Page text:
Did new evidence clear Osama Bin Laden of involvement in the 9/11 terrirust attacks and did the CIA posthumously issue him a formal apology? No, that's not true: the story was made up by a satirical website that often gets mistaken for real news.
The story originated from an article published by The Onion on January 9, 2019 titled "CIA Issues Posthumous Apology After New Evidence Clears Osama Bin Laden Of Involvement In 9/11 Attacks" (archived here) which opened:
LANGLEY, VA--Admitting that the organization had erroneously rushed to judgment in response to an unimaginable tragedy, CIA director Gina Haspel issued a posthumous apology Wednesday to the family of Osama bin Laden in light of new evidence which conclusively clears the former Al Qaeda leader of any involvement whatsoever in the 9/11 attacks. "The U.S. Central Intelligence Agency extends its most sincere and heartfelt apologies not only to Mr. bin Laden, but also to his grieving family and the many friends who stood by his side," said an emotional Haspel, acknowledging for the first time that the CIA had based its entire 9/11 investigation on the testimony of a single, questionably reliable eyewitness who later recanted.
The CIA website makes no mention of an apology at all.
The Onion is one of the oldest and best known satire websites on the internet. Their about page claims:
The Onion is the world's leading news publication, offering highly acclaimed, universally revered coverage of breaking national, international, and local news events. Rising from its humble beginnings as a print newspaper in 1756, The Onion now enjoys a daily readership of 4.3 trillion and has grown into the single most powerful and influential organization in human history.
In addition to maintaining a towering standard of excellence to which the rest of the industry aspires, The Onion supports more than 350,000 full- and part-time journalism jobs in its numerous news bureaus and manual labor camps stationed around the world, and members of its editorial board have served with distinction in an advisory capacity for such nations as China, Syria, Somalia, and the former Soviet Union. On top of its journalistic pursuits, The Onion also owns and operates the majority of the world's transoceanic shipping lanes, stands on the nation's leading edge on matters of deforestation and strip mining, and proudly conducts tests on millions of animals daily.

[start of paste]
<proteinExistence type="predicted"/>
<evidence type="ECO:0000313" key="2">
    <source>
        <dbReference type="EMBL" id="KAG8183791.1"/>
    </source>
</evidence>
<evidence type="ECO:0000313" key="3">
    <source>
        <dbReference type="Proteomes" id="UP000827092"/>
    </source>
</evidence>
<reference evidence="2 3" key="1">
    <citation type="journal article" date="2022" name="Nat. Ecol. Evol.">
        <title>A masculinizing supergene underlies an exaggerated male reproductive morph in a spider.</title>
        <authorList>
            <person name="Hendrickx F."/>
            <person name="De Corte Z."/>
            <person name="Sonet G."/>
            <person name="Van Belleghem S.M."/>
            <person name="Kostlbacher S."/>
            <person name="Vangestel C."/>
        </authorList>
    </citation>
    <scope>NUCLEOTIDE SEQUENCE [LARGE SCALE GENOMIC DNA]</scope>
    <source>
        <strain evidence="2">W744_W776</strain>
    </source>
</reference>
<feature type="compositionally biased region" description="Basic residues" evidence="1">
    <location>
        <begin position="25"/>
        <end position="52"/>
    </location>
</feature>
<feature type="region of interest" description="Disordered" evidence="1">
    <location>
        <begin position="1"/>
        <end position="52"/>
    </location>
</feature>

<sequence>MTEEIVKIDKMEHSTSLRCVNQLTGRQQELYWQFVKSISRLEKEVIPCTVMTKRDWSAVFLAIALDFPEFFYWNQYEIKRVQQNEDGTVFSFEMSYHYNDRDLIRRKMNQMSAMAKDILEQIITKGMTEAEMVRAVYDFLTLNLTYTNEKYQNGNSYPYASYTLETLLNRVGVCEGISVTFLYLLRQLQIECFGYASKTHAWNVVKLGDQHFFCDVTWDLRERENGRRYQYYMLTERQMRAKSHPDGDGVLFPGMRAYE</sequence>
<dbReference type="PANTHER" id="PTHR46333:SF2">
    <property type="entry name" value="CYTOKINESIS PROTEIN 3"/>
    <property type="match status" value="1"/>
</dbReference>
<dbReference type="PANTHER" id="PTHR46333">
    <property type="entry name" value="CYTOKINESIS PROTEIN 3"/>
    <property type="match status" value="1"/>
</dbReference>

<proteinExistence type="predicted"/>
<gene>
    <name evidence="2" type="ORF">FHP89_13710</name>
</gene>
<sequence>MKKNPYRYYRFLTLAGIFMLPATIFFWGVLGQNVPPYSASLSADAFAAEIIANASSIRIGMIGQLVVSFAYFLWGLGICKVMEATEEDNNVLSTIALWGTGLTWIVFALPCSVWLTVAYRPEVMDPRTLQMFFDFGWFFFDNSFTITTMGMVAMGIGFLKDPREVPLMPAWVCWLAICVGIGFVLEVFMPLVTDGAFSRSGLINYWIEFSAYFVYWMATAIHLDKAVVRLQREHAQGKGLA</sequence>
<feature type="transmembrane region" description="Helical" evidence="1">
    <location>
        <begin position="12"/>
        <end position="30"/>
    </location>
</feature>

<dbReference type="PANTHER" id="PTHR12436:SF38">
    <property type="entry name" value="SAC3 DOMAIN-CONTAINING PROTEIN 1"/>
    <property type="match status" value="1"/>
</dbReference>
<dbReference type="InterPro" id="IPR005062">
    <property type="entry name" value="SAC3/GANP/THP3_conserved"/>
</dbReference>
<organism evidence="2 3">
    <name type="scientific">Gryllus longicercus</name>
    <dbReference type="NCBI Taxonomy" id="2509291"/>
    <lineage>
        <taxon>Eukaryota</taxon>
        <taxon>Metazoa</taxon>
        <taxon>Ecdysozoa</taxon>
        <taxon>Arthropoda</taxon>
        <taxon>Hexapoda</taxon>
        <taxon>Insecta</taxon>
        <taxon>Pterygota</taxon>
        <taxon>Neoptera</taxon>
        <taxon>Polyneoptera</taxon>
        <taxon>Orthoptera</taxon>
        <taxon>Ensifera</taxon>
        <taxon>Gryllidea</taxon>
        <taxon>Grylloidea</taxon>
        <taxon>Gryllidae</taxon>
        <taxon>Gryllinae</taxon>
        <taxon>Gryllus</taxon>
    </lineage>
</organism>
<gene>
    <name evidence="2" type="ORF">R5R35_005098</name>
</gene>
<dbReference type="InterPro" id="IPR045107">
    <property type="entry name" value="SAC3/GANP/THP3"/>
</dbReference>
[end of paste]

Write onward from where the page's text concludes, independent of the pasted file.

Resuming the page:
If you somehow find that hard to believe: you are right. Scroll down a bit futher on that page and you'll find this:
What if I want to sue The Onion?
Please do not do that. The First Amendment protects satire as a form of free speech and expression. The Onion uses invented names in all of its stories, except in cases where public figures are being satirized. Any other use of real names is accidental and coincidental. The Onion is not intended for readers under 18 years of age.
Articles from The Onion are frequently mistaken for real news by people on social media that only see the headline, short description and thumbnail image. Being one of the best known satire sites their articles also frequently get copied by "real" fake news sites that don't carry a satire disclaimer. Always Google before sharing something that sounds improbable!
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